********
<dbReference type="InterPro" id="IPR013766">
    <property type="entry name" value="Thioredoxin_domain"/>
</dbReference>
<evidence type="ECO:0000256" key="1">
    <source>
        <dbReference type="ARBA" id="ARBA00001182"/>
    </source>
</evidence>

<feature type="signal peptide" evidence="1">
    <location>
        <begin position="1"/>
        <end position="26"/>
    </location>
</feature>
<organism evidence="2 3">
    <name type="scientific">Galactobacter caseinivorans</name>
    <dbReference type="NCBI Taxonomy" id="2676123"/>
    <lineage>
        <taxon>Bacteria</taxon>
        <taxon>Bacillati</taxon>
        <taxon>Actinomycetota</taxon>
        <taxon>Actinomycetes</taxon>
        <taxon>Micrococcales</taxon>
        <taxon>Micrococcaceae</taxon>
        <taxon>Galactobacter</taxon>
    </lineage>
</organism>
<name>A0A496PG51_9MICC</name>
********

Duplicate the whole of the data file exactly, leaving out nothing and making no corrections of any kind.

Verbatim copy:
<dbReference type="InterPro" id="IPR013766">
    <property type="entry name" value="Thioredoxin_domain"/>
</dbReference>
<evidence type="ECO:0000256" key="1">
    <source>
        <dbReference type="ARBA" id="ARBA00001182"/>
    </source>
</evidence>

<feature type="signal peptide" evidence="1">
    <location>
        <begin position="1"/>
        <end position="26"/>
    </location>
</feature>
<organism evidence="2 3">
    <name type="scientific">Galactobacter caseinivorans</name>
    <dbReference type="NCBI Taxonomy" id="2676123"/>
    <lineage>
        <taxon>Bacteria</taxon>
        <taxon>Bacillati</taxon>
        <taxon>Actinomycetota</taxon>
        <taxon>Actinomycetes</taxon>
        <taxon>Micrococcales</taxon>
        <taxon>Micrococcaceae</taxon>
        <taxon>Galactobacter</taxon>
    </lineage>
</organism>
<name>A0A496PG51_9MICC</name>